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Beck v. United States Government

United States District Court, District of Columbia

July 9, 2018




         This matter is before the court on Defendants' Motion to Dismiss (ECF No. 16). For the reasons discussed below, the court grants the motion.

         I. BACKGROUND

         The Smithsonian Institution is an independent trust instrumentality of the United States. See 20 U.S.C. § 41. Its Board of Regents is the governing body, see 20 U.S.C. § 42(a), to which Secretary David J. Skorton reports, see 20 U.S.C. § 46. A special police force protects Smithsonian buildings and grounds, including museums on the National Mall. See 40 U.S.C. §§ 6301(1)(A), 6306. Smithsonian Directive 405 sets forth the policies and procedures by which the Smithsonian's Office of Protection Services (“OPS”) may bar a person from entering Smithsonian buildings and grounds for having engaged in prohibited conduct. (Mem. of P. & A. in Support of Defs.' Mot. to Dismiss (“Def.'s Mem.”), Ex. A (Smithsonian Directive 405, dated July 19, 2012) at 1-2.)

         On September 29, 2017, OPS issued Plaintiff a barring notice, which explained:

For over 10 years, you have engaged in a campaign to draw attention to what you have characterized as the systematic slaughter of innocent animals at Cornell University. Your campaign has included placing advertisements in local New York papers and erecting signage on your property. In addition, you sued Cornell for dismissing you from employment. Your campaign has included hostile accusations against Dr. Skorton, Cornell's former president. Since Secretary Skorton's appointment at the Smithsonian, you have sent correspondence to the Smithsonian multiple times accusing Dr. Skorton of crimes and violence. The tone of your letters has been hostile.
You have been observed at the Smithsonian on at least three occasions this summer and fall asking for the location of the Secretary's office, despite having no business to conduct with the Smithsonian. Most recently, on September 26, 2017, you were present at the Smithsonian castle and inquired about the location of the Secretary's office and his phone number. When asked the nature of your business with the Secretary, you raised your voice then told the officer to disregard your inquiry. You indicated that you had attended school with the Secretary, but refused to leave any contact information.
Because of your long-standing record of hostility towards Secretary Skorton, your repeated recent attempts to locate his office, and the confrontational and evasive behavior you displayed on Smithsonian grounds, you are hereby denied admission to [Smithsonian] buildings [and] grounds [on the National Mall in Washington, D.C.] through September 30, 2018.

(Compl., Ex. (Barring Notice) at 1-2.) The notice advised Plaintiff that if he failed to obey it, he would be arrested and charged with unlawful entry. (Id., Ex. at 1.)

         Plaintiff alleges that Secretary Skorton has “violated [his] constitutional rights by refusing and denying [him his] rights to visit national treasures on United States of America Government Property . . . under threat of arrest and incarceration.” (Id. at 3 (page numbers designated by ECF).) Plaintiff denies ever having been in Washington, D.C., and ever having any interest in Secretary Skorton. (See id. at 5.) He regards the “advertisements that [he] placed in local papers” and “signage [he has] lawfully erected on [his] property” as exercises of rights to freedom of the press and freedom of speech. (Id. at 3.[1]) Plaintiff asks this court “to give [him his] constitutional rights back and damages.” (Id. at 4; see Ans. to Defs.' Mot. to Dismiss at 5.)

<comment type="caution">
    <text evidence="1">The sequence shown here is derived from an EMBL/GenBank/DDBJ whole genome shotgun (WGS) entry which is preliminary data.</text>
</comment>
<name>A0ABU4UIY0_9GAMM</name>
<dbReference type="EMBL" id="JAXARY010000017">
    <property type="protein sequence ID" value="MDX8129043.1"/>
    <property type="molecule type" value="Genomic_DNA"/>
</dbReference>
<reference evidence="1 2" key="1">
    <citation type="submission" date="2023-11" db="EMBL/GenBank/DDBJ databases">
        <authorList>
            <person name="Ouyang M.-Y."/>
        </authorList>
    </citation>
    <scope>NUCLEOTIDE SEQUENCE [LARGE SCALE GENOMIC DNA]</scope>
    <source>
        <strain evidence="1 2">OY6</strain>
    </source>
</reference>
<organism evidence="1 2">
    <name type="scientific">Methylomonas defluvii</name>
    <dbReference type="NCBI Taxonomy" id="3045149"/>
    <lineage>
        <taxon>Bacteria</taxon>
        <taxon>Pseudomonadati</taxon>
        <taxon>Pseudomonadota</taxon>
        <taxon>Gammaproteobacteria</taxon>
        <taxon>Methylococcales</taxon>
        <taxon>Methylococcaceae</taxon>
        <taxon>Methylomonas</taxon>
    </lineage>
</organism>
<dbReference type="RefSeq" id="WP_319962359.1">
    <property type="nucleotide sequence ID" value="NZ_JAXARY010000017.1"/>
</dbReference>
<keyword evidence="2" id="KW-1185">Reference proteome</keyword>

A. Dismissal Under Rule 12(b)(1)

         Defendants first move to dismiss Plaintiff's Complaint under Federal Rule of Civil Procedure 12(b)(1) on the ground that this court lacks subject matter jurisdiction. Federal courts are courts of limited jurisdiction, see Gen. Motors Corp. v. EPA, 363 F.3d 442, 448 (D.C. Cir. 2004), and the law presumes that “a cause lies outside [the court's] limited jurisdiction” unless the plaintiff establishes otherwise, Kokkonen v. Guardian Life Ins. Co. of Am., 511 U.S. 375, 377 (1994). In response to a defendant's motion to dismiss a complaint for lack of subject matter jurisdiction, the plaintiff must establish jurisdiction by a preponderance of the evidence. See Lujan v. Defenders of Wildlife, 504 U.S. 555, 561 (1992); Shekoyan v. Sibley Int'l Corp., 217 F.Supp.2d 59, 63 (D.D.C. 2002). In evaluating a motion to dismiss under Rule 12(b)(1), the court must “assume the truth of all material factual allegations in the complaint and ‘construe the complaint liberally, granting plaintiff the benefit of all inferences that can be derived from the facts alleged [.]'” Am. Nat'l Ins. Co. v. FDIC, 642 F.3d 1137, 1139 (D.C. Cir. 2011) (quoting Thomas v. Principi, 394 F.3d 970, 972 (D.C. Cir. 2005)).

         “It is elementary that ‘the United States, as sovereign, is immune from suit save as it consents to be sued . . ., and the terms of its consent to be sued in any court define that court's jurisdiction to entertain the suit.'” United States v. Mitchell, 445 U.S. 535, 538 (1980) (quoting United States v. Sherwood, 312 U.S. 584, 586 (1941)). Sovereign immunity extends to government agencies and to their employees sued in their official capacities. See Meyer, 510 U.S. at 483-86; Clark v. Library of Congress, 750 F.2d 89, 103 (D.C. Cir. 1984) ...

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